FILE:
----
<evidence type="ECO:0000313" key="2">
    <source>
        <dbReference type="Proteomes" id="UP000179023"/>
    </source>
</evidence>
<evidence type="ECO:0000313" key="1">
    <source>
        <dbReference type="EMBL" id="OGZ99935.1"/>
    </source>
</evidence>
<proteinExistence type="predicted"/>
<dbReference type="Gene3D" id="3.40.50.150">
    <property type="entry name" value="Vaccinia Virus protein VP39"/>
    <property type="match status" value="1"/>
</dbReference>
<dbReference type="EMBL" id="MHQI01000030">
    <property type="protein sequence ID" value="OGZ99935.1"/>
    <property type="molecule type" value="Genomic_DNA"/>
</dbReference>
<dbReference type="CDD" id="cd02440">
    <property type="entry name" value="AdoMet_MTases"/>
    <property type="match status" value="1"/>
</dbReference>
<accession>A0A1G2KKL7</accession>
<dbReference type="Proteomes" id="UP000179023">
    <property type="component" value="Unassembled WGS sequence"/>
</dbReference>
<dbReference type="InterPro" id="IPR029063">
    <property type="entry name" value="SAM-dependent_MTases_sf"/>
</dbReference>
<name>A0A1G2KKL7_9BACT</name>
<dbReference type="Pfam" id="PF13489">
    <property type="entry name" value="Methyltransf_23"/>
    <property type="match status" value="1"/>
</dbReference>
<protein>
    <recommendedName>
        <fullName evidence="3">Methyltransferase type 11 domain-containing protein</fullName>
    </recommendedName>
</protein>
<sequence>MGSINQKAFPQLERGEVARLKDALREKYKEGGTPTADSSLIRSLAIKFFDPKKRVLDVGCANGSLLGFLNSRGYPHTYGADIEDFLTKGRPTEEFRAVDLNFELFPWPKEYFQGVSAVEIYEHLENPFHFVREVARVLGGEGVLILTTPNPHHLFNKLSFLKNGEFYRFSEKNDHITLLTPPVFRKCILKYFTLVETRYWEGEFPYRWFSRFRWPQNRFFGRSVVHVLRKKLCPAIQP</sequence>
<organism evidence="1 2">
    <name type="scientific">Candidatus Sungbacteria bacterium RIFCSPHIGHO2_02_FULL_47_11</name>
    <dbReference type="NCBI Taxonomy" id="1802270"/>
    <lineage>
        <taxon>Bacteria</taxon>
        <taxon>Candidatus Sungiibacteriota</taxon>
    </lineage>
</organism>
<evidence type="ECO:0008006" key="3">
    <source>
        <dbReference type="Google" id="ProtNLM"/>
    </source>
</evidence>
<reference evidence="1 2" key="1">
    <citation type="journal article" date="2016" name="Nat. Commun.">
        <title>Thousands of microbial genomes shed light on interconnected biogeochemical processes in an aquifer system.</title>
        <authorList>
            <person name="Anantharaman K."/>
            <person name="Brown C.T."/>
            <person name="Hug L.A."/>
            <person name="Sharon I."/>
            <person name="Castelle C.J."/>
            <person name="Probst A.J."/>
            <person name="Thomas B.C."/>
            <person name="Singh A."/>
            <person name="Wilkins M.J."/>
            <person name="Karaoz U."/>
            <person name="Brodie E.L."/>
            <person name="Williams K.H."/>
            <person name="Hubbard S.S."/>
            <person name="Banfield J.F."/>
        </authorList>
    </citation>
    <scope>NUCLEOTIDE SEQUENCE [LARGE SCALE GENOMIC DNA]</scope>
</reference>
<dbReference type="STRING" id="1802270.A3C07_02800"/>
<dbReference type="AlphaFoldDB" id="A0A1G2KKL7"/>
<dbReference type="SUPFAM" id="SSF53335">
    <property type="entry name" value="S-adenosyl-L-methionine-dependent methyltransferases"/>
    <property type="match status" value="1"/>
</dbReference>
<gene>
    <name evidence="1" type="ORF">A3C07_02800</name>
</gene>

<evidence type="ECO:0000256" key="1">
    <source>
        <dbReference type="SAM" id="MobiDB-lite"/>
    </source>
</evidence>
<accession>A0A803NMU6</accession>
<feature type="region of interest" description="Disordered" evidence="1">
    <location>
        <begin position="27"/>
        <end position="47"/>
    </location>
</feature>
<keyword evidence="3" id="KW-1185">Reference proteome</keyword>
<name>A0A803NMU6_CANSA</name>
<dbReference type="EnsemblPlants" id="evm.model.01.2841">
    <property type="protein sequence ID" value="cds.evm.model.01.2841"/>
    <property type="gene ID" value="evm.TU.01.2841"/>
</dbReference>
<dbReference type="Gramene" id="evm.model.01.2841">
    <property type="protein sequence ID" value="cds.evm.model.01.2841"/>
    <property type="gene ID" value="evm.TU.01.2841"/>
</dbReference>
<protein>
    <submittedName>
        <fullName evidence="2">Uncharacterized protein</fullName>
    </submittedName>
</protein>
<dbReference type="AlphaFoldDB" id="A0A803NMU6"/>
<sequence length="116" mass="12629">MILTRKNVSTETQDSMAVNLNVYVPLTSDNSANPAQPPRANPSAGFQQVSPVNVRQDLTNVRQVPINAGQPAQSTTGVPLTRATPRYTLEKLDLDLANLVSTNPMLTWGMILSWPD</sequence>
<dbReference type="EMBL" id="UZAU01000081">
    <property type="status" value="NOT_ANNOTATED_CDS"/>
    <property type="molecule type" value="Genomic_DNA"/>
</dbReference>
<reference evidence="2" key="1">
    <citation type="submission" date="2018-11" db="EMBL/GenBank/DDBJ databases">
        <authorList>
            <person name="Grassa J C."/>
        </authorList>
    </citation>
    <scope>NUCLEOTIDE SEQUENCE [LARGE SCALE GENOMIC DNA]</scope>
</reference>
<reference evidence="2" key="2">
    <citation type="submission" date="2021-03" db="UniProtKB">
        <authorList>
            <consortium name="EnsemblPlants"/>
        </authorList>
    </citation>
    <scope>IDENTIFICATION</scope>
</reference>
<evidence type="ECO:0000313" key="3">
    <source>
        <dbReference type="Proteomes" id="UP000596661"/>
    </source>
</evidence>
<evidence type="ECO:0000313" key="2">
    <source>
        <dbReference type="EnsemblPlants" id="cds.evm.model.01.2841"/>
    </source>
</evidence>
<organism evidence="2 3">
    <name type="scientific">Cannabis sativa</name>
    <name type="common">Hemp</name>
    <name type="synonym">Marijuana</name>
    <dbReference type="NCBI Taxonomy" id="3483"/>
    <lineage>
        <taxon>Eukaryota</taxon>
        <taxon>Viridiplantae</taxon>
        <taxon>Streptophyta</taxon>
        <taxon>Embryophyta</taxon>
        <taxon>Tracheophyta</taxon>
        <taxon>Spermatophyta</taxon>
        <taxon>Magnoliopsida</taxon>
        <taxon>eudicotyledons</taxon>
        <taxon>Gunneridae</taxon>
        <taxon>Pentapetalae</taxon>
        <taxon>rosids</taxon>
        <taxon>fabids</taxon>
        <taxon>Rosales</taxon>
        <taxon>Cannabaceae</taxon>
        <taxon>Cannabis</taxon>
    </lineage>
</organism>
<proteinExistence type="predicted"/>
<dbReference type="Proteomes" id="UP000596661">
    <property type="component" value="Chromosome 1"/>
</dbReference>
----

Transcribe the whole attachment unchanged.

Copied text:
<evidence type="ECO:0000313" key="2">
    <source>
        <dbReference type="Proteomes" id="UP000179023"/>
    </source>
</evidence>
<evidence type="ECO:0000313" key="1">
    <source>
        <dbReference type="EMBL" id="OGZ99935.1"/>
    </source>
</evidence>
<proteinExistence type="predicted"/>
<dbReference type="Gene3D" id="3.40.50.150">
    <property type="entry name" value="Vaccinia Virus protein VP39"/>
    <property type="match status" value="1"/>
</dbReference>
<dbReference type="EMBL" id="MHQI01000030">
    <property type="protein sequence ID" value="OGZ99935.1"/>
    <property type="molecule type" value="Genomic_DNA"/>
</dbReference>
<dbReference type="CDD" id="cd02440">
    <property type="entry name" value="AdoMet_MTases"/>
    <property type="match status" value="1"/>
</dbReference>
<accession>A0A1G2KKL7</accession>
<dbReference type="Proteomes" id="UP000179023">
    <property type="component" value="Unassembled WGS sequence"/>
</dbReference>
<dbReference type="InterPro" id="IPR029063">
    <property type="entry name" value="SAM-dependent_MTases_sf"/>
</dbReference>
<name>A0A1G2KKL7_9BACT</name>
<dbReference type="Pfam" id="PF13489">
    <property type="entry name" value="Methyltransf_23"/>
    <property type="match status" value="1"/>
</dbReference>
<protein>
    <recommendedName>
        <fullName evidence="3">Methyltransferase type 11 domain-containing protein</fullName>
    </recommendedName>
</protein>
<sequence>MGSINQKAFPQLERGEVARLKDALREKYKEGGTPTADSSLIRSLAIKFFDPKKRVLDVGCANGSLLGFLNSRGYPHTYGADIEDFLTKGRPTEEFRAVDLNFELFPWPKEYFQGVSAVEIYEHLENPFHFVREVARVLGGEGVLILTTPNPHHLFNKLSFLKNGEFYRFSEKNDHITLLTPPVFRKCILKYFTLVETRYWEGEFPYRWFSRFRWPQNRFFGRSVVHVLRKKLCPAIQP</sequence>
<organism evidence="1 2">
    <name type="scientific">Candidatus Sungbacteria bacterium RIFCSPHIGHO2_02_FULL_47_11</name>
    <dbReference type="NCBI Taxonomy" id="1802270"/>
    <lineage>
        <taxon>Bacteria</taxon>
        <taxon>Candidatus Sungiibacteriota</taxon>
    </lineage>
</organism>
<evidence type="ECO:0008006" key="3">
    <source>
        <dbReference type="Google" id="ProtNLM"/>
    </source>
</evidence>
<reference evidence="1 2" key="1">
    <citation type="journal article" date="2016" name="Nat. Commun.">
        <title>Thousands of microbial genomes shed light on interconnected biogeochemical processes in an aquifer system.</title>
        <authorList>
            <person name="Anantharaman K."/>
            <person name="Brown C.T."/>
            <person name="Hug L.A."/>
            <person name="Sharon I."/>
            <person name="Castelle C.J."/>
            <person name="Probst A.J."/>
            <person name="Thomas B.C."/>
            <person name="Singh A."/>
            <person name="Wilkins M.J."/>
            <person name="Karaoz U."/>
            <person name="Brodie E.L."/>
            <person name="Williams K.H."/>
            <person name="Hubbard S.S."/>
            <person name="Banfield J.F."/>
        </authorList>
    </citation>
    <scope>NUCLEOTIDE SEQUENCE [LARGE SCALE GENOMIC DNA]</scope>
</reference>
<dbReference type="STRING" id="1802270.A3C07_02800"/>
<dbReference type="AlphaFoldDB" id="A0A1G2KKL7"/>
<dbReference type="SUPFAM" id="SSF53335">
    <property type="entry name" value="S-adenosyl-L-methionine-dependent methyltransferases"/>
    <property type="match status" value="1"/>
</dbReference>
<gene>
    <name evidence="1" type="ORF">A3C07_02800</name>
</gene>

<evidence type="ECO:0000256" key="1">
    <source>
        <dbReference type="SAM" id="MobiDB-lite"/>
    </source>
</evidence>
<accession>A0A803NMU6</accession>
<feature type="region of interest" description="Disordered" evidence="1">
    <location>
        <begin position="27"/>
        <end position="47"/>
    </location>
</feature>
<keyword evidence="3" id="KW-1185">Reference proteome</keyword>
<name>A0A803NMU6_CANSA</name>
<dbReference type="EnsemblPlants" id="evm.model.01.2841">
    <property type="protein sequence ID" value="cds.evm.model.01.2841"/>
    <property type="gene ID" value="evm.TU.01.2841"/>
</dbReference>
<dbReference type="Gramene" id="evm.model.01.2841">
    <property type="protein sequence ID" value="cds.evm.model.01.2841"/>
    <property type="gene ID" value="evm.TU.01.2841"/>
</dbReference>
<protein>
    <submittedName>
        <fullName evidence="2">Uncharacterized protein</fullName>
    </submittedName>
</protein>
<dbReference type="AlphaFoldDB" id="A0A803NMU6"/>
<sequence length="116" mass="12629">MILTRKNVSTETQDSMAVNLNVYVPLTSDNSANPAQPPRANPSAGFQQVSPVNVRQDLTNVRQVPINAGQPAQSTTGVPLTRATPRYTLEKLDLDLANLVSTNPMLTWGMILSWPD</sequence>
<dbReference type="EMBL" id="UZAU01000081">
    <property type="status" value="NOT_ANNOTATED_CDS"/>
    <property type="molecule type" value="Genomic_DNA"/>
</dbReference>
<reference evidence="2" key="1">
    <citation type="submission" date="2018-11" db="EMBL/GenBank/DDBJ databases">
        <authorList>
            <person name="Grassa J C."/>
        </authorList>
    </citation>
    <scope>NUCLEOTIDE SEQUENCE [LARGE SCALE GENOMIC DNA]</scope>
</reference>
<reference evidence="2" key="2">
    <citation type="submission" date="2021-03" db="UniProtKB">
        <authorList>
            <consortium name="EnsemblPlants"/>
        </authorList>
    </citation>
    <scope>IDENTIFICATION</scope>
</reference>
<evidence type="ECO:0000313" key="3">
    <source>
        <dbReference type="Proteomes" id="UP000596661"/>
    </source>
</evidence>
<evidence type="ECO:0000313" key="2">
    <source>
        <dbReference type="EnsemblPlants" id="cds.evm.model.01.2841"/>
    </source>
</evidence>
<organism evidence="2 3">
    <name type="scientific">Cannabis sativa</name>
    <name type="common">Hemp</name>
    <name type="synonym">Marijuana</name>
    <dbReference type="NCBI Taxonomy" id="3483"/>
    <lineage>
        <taxon>Eukaryota</taxon>
        <taxon>Viridiplantae</taxon>
        <taxon>Streptophyta</taxon>
        <taxon>Embryophyta</taxon>
        <taxon>Tracheophyta</taxon>
        <taxon>Spermatophyta</taxon>
        <taxon>Magnoliopsida</taxon>
        <taxon>eudicotyledons</taxon>
        <taxon>Gunneridae</taxon>
        <taxon>Pentapetalae</taxon>
        <taxon>rosids</taxon>
        <taxon>fabids</taxon>
        <taxon>Rosales</taxon>
        <taxon>Cannabaceae</taxon>
        <taxon>Cannabis</taxon>
    </lineage>
</organism>
<proteinExistence type="predicted"/>
<dbReference type="Proteomes" id="UP000596661">
    <property type="component" value="Chromosome 1"/>
</dbReference>